So, to get an idea of what it will take to assemble the Diablo, why not assemble their Lightning Trailing Truck first? Their methods of assembly are very similar. And that's exactly what I did. Yes sir, that's exactly what I did.
Let me just say that the instructions are very well written with plenty of crystal clear illustrations accompanying the text. AND a color version of the instructions are available on-line for free. The rest of my post pretty much reiterates what already has been published. But if you want to see the assembly of the Lightning Truck in photos, well then, here you go:
But make sure you follow the instructions that come with the Lightning!
Only three tools are required to assemble the Lightning Truck. The first is a simple file to deburr the parts.
These bearings are what make the Lighting Truck such a great roller. The bearings can actually be dropped into place and will be trapped without fear of them falling out. Or you can glue them in. I chose to carefully solder them in place so that they will never be a problem. First I spread some solder (tinning) around the bearing itself, then, I tinned the truck frame around the hole. Then I dropped the bearing into the hole and heated the assembly until the bearing was properly seated in the hole.
Now comes the folding:
The only rule Hollywood Foundry has with bending the parts is that the metal is always folded towards the etched fold line.
Bending the parts are easy-peasy. Using the second tool, a smooth jaw pliers, to hold the part just below the etched fold line, I applied firm, balanced pressure with my finger, slowly bending the part into its correct position.
The opposite side of the truck frame is bent half way to first accept the wheelsets before bending fully into position.
I just realized the painting the wheelsets ahead of time would have been a good idea. Bending and unbending would cause the metal to harden and become brittle and could break. So this little planing ahead would help keep the truck sound.
With the wheelsets in place the frame is folded into position.
I made some slight adjustments to the folds for maximum "spinnage". And true to advertized, the wheels spin for quite a while when spun with a finger.
Now for the bolsters. A quick clean up with a file and were ready for...
...fold, fold, fold, fold.
Washers are included to adjust the height of the truck. But that will be determined when the Diablo is built and the height of the Lightning and Diablo need to be matched.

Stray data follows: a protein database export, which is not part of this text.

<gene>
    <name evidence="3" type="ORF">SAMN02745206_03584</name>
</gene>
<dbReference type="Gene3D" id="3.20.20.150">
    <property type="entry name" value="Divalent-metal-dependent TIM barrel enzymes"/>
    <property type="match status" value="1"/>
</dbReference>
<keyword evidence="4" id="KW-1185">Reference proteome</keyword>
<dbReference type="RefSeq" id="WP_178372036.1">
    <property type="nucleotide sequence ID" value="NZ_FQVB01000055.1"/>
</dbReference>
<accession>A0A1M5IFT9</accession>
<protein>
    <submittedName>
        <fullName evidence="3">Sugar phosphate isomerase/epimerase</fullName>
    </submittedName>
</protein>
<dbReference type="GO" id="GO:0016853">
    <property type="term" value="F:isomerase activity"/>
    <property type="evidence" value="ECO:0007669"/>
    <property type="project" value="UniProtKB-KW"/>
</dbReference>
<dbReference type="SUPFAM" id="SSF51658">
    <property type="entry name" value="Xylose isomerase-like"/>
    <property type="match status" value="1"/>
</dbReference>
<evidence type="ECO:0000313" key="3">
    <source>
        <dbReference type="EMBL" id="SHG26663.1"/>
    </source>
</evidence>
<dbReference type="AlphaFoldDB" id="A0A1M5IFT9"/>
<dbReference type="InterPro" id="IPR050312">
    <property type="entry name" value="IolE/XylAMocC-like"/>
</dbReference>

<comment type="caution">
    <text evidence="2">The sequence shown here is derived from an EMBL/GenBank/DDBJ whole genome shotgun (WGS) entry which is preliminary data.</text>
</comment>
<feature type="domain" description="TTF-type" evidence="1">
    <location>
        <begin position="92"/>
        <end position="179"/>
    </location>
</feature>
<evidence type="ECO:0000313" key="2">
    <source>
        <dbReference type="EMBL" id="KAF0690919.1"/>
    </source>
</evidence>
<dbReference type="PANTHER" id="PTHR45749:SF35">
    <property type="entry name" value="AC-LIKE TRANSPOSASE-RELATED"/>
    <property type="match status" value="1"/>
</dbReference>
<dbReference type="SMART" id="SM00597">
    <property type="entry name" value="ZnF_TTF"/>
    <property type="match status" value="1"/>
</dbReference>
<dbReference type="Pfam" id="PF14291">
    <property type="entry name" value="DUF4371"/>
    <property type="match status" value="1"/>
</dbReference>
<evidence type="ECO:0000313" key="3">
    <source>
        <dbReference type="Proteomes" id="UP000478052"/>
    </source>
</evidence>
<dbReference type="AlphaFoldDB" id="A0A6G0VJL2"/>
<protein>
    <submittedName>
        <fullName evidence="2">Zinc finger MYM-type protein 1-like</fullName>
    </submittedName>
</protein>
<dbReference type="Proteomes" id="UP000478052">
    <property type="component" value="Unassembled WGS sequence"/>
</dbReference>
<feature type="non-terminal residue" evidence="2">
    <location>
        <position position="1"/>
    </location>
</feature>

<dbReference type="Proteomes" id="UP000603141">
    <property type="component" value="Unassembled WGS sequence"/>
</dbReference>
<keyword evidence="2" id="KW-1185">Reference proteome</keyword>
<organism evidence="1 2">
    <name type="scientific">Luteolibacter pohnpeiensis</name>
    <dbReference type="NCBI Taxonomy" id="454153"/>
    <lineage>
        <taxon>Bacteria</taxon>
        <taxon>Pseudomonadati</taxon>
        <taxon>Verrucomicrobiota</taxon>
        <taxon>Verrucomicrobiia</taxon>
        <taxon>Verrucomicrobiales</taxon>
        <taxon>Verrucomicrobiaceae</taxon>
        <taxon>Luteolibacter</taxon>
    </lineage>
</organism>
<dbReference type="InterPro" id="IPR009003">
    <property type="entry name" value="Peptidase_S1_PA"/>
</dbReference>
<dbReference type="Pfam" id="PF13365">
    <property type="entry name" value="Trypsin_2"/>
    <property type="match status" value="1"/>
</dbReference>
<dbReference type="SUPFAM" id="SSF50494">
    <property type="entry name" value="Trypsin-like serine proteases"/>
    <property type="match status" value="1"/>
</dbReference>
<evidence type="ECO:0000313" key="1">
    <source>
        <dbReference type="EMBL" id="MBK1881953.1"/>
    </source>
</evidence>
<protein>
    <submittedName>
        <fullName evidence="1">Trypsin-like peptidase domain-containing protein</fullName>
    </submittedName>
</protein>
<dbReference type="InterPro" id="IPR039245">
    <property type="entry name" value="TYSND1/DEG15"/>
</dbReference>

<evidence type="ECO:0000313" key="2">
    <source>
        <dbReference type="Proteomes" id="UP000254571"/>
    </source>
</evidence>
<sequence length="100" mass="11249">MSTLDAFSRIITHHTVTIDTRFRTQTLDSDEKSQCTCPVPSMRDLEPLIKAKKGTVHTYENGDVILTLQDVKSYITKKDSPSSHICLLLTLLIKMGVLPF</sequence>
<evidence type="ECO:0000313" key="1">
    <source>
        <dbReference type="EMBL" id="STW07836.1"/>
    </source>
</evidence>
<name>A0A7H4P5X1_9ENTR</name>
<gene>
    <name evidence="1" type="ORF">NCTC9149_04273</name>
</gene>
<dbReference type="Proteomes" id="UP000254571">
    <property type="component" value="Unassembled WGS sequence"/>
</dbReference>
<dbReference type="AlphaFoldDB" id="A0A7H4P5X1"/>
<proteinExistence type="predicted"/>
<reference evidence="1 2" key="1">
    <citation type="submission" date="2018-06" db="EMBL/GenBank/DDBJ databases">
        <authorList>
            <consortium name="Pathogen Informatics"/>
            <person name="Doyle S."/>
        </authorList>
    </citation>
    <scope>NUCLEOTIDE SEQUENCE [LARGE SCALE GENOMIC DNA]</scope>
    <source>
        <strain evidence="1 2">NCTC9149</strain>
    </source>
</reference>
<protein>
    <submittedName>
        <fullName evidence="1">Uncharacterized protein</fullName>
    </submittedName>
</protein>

A Wiha Phillips #00 screwdrive was the only tool I needed to buy for this. But I needed one of these for a while now. So it was about time I bought one. The bolster screws right on, what with the holes already been drilled and tapped and whatnot. Like I said: easy-peasy. Yes sir! Easy-peasy!
For reliable transfer of track power from the truck to the chassis, I soldered the lead to the nickel silver solder tag.
Now were ready to mount the truck.
First, place the Derlin washer and properly seat it into the hole.
Then place the truck on top and fit the screw through.
Flip the chassis over...
... and fit the second Derlin washer seated into the hole.
The nickle silver power tag is placed next and...
... place the nut and tighten moderately.
And there we go! Essentially the truck is assembled and installed. I just need to add the old side frames.
The holes in the old sideframes were the bearings for the old wheelsets. But with the new, high tech Lightning bearings, the holes in the sideframes need to be enlarged to clear them.
It was a simple matter of finding a drill bit with the same diameter as the bearings to enlarge the holes. Test fit. Drill some more. Test fit. Don't drill all the way through!
Then the sideframes were soldered on. And were good to go!
This all went together in about 45 minutes! And that includes stopping to compose these pictures.
I'm so ready to tackle the Diablo now because, I tell ya, I feel like a downright metal smith now! Yes sir! A downright metal smith!